A course offering in which 100% of instruction is delivered online rather than via face-to-face contact between students and instructor(s).


Why take a complete online learning course?

Online courses are convenient, can work around your schedule, allow for time and geographic flexibility, are self-paced, and a different educational experience.


What type of student does well in an online course?

Students who do well in online courses are able and willing to communicate effectively through written texts, are self-motivated and disciplined, have good time management skills, are independent learners, and have access to technology and some literacy in using it.


How can I succeed in an online course?

Set aside certain times to work on the course every week. 
Keep in mind that you are completing hours that normally would be spent in class and on homework.
Do not wait until the last minute to complete work.
Become comfortable with your computer and browser.
Ask your instructors questions if you are unsure or unclear.
Resist distractions—you will often be at home with phones, TVs, stereos, etc.
Read the assignments and instructions carefully.


What do I need to get started?
  • You will need your password and x-numbers before you leave Otis for the Summer. The Registration office will not give this to you over the phone. Only in person.
  • Check O-Space and Otis email weekly as this is the main form of contact.
  • Purchase your books online as soon as possible.

How do I register?

You will be notified when Registration begins. See the Academic Advisor, Marsha Hopkins, in the Liberal Arts and Sciences office (room 303) and she will fill out an advisement form. You will take that signed form to Registration.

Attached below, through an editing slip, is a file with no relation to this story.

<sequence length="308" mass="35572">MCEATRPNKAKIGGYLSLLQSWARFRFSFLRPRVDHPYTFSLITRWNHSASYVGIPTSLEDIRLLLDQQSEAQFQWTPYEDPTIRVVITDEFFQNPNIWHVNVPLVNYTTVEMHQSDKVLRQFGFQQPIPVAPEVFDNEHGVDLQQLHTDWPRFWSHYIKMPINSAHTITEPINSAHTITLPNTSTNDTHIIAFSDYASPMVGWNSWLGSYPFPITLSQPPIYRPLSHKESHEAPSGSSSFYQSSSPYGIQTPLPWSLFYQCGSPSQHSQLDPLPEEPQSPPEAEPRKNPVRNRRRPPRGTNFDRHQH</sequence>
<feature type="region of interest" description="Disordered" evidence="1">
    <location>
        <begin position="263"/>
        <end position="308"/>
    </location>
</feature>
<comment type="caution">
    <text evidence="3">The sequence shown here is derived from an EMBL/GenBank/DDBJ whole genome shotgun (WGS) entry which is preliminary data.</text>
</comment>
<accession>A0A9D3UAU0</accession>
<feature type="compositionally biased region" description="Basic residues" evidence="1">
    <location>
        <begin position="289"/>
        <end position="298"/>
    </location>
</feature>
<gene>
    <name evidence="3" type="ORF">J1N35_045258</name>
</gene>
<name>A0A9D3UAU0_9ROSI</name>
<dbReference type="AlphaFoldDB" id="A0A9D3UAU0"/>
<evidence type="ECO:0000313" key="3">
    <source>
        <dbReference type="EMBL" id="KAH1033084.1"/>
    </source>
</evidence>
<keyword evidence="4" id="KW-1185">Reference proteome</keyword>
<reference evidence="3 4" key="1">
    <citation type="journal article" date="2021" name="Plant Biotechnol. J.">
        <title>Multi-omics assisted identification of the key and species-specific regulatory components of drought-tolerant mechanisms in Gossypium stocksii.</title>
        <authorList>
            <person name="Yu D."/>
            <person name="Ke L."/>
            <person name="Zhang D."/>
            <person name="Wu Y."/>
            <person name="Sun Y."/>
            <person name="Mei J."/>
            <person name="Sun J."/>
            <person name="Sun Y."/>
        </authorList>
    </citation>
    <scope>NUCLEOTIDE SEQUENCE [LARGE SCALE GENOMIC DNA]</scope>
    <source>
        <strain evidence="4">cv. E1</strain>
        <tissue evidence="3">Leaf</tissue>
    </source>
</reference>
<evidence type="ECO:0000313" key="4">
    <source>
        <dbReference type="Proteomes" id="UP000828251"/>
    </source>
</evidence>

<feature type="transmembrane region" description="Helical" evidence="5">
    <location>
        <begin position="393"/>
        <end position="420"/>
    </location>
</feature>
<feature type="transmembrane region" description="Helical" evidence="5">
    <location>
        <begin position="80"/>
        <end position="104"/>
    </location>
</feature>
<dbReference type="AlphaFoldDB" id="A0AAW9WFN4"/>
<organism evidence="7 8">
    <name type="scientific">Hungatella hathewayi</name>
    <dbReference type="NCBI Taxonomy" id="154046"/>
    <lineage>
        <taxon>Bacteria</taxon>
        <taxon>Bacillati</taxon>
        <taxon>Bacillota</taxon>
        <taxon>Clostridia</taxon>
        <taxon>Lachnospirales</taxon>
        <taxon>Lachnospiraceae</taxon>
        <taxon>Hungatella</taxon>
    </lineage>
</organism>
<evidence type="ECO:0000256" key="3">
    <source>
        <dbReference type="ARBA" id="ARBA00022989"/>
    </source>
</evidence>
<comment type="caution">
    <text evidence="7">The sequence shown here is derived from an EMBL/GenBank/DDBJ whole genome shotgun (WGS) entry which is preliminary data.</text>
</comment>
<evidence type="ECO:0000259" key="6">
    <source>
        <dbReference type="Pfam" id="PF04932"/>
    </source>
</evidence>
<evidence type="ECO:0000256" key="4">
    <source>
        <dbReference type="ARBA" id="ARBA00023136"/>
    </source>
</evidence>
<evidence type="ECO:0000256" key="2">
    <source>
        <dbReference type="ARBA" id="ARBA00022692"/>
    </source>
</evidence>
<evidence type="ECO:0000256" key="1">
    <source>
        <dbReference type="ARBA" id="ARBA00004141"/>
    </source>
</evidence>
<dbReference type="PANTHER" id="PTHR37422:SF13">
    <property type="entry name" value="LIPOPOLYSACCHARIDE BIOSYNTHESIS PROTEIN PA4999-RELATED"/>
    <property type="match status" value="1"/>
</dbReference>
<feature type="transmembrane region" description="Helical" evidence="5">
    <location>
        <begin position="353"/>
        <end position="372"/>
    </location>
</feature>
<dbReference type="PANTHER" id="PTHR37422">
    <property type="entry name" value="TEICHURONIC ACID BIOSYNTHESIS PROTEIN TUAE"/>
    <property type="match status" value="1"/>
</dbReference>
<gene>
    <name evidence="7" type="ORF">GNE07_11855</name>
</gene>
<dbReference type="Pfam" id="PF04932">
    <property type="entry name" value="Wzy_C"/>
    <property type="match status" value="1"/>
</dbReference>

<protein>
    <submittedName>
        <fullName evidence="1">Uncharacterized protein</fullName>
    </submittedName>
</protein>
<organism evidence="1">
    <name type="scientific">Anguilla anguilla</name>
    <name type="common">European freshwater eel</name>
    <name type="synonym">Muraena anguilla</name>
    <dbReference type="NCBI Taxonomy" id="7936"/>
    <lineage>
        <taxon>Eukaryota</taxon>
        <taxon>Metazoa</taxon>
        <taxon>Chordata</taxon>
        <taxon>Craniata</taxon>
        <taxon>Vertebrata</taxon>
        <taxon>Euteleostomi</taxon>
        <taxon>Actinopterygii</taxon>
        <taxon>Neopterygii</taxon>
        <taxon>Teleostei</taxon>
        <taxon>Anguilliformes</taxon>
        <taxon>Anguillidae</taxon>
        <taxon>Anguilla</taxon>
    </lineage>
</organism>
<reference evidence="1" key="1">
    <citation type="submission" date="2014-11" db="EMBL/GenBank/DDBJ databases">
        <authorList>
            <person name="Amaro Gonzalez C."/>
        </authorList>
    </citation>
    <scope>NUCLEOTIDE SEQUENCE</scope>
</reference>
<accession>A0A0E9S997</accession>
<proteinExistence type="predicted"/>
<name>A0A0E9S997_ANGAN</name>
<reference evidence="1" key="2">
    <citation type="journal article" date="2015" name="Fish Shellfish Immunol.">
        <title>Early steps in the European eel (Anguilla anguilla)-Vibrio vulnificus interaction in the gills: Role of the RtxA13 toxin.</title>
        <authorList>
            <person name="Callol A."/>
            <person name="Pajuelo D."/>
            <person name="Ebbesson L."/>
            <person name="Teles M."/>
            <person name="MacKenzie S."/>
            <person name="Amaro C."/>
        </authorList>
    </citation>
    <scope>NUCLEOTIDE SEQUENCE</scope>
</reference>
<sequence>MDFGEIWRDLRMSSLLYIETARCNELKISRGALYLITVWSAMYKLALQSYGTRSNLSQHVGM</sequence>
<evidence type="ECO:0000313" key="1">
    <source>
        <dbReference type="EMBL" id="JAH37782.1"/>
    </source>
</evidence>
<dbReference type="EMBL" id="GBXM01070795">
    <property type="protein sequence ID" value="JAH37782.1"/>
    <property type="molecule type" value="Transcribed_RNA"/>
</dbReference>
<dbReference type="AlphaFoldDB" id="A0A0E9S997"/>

What kind of programs will I need to use for an online course?

You will need to be able to use email (particularly attaching documents to your email), O-
Space, and Microsoft Office applications such as WORD or EXCEL or POWERPOINT (or MAC EQUIVALENT). Depending on your class, you may also need to use wikis and/or blogs and library databases. The Library website has a lot of helpful instructions on how to use this software and other technology.
 

How will I communicate with my instructor?

Initial communication will begin through O-Space and via Otis email. It will be required to use your Otis Student email
 

How will I know when things are due?

Your instructor will work with each class to determine how due dates and deadlines will be established through the course syllabus.
 

What if I don't check my Otis email?

Start to! Get in the practice of regularly checking your student email account. It will be required to use your Otis Student email. This will be the primary form of communication. 
 

How do I turn in homework?

Your instructor will work with each class to determine the process, however, most faculty 
prefer students to attach word documents to an email. Your instructor will notify you of receipt of the course work in a reply email. 
 

How much work will I have?

Each course will require 4 hours of work (equivalent to the time you would have otherwise spent in class) and 4-6 hours of homework each week.
 

How do I withdraw?

Contact the Academic Advisor, Marsha Hopkins, by email mhopkins@otis.edu and she will work with you.
 

Who do I contact for help?

Your instructor should be your primary and first contact. 
However, additional technology support can be found in the library by contact Heather Cleary, Digital DB Metadata Librarian, by email hcleary@otis.edu
 


Instructors and courses: